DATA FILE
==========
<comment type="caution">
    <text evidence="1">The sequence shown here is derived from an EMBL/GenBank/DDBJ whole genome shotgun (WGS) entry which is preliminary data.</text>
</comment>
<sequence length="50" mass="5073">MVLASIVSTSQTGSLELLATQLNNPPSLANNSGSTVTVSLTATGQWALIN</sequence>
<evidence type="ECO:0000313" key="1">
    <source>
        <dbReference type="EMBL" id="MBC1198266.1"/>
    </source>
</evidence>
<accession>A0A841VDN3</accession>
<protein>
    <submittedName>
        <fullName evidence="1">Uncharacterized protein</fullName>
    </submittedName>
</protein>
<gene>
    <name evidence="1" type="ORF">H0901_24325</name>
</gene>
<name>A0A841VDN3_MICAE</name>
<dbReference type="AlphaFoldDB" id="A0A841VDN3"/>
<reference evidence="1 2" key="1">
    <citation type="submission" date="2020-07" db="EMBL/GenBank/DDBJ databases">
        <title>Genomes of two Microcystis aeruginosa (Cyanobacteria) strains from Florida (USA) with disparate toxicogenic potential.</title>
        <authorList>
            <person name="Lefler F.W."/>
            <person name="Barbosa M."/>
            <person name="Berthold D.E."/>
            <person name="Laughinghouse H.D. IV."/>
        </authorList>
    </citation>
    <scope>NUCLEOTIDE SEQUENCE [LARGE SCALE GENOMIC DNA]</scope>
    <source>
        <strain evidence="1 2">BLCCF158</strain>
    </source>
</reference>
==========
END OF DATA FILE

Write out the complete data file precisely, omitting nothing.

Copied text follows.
<comment type="caution">
    <text evidence="1">The sequence shown here is derived from an EMBL/GenBank/DDBJ whole genome shotgun (WGS) entry which is preliminary data.</text>
</comment>
<sequence length="50" mass="5073">MVLASIVSTSQTGSLELLATQLNNPPSLANNSGSTVTVSLTATGQWALIN</sequence>
<evidence type="ECO:0000313" key="1">
    <source>
        <dbReference type="EMBL" id="MBC1198266.1"/>
    </source>
</evidence>
<accession>A0A841VDN3</accession>
<protein>
    <submittedName>
        <fullName evidence="1">Uncharacterized protein</fullName>
    </submittedName>
</protein>
<gene>
    <name evidence="1" type="ORF">H0901_24325</name>
</gene>
<name>A0A841VDN3_MICAE</name>
<dbReference type="AlphaFoldDB" id="A0A841VDN3"/>
<reference evidence="1 2" key="1">
    <citation type="submission" date="2020-07" db="EMBL/GenBank/DDBJ databases">
        <title>Genomes of two Microcystis aeruginosa (Cyanobacteria) strains from Florida (USA) with disparate toxicogenic potential.</title>
        <authorList>
            <person name="Lefler F.W."/>
            <person name="Barbosa M."/>
            <person name="Berthold D.E."/>
            <person name="Laughinghouse H.D. IV."/>
        </authorList>
    </citation>
    <scope>NUCLEOTIDE SEQUENCE [LARGE SCALE GENOMIC DNA]</scope>
    <source>
        <strain evidence="1 2">BLCCF158</strain>
    </source>
</reference>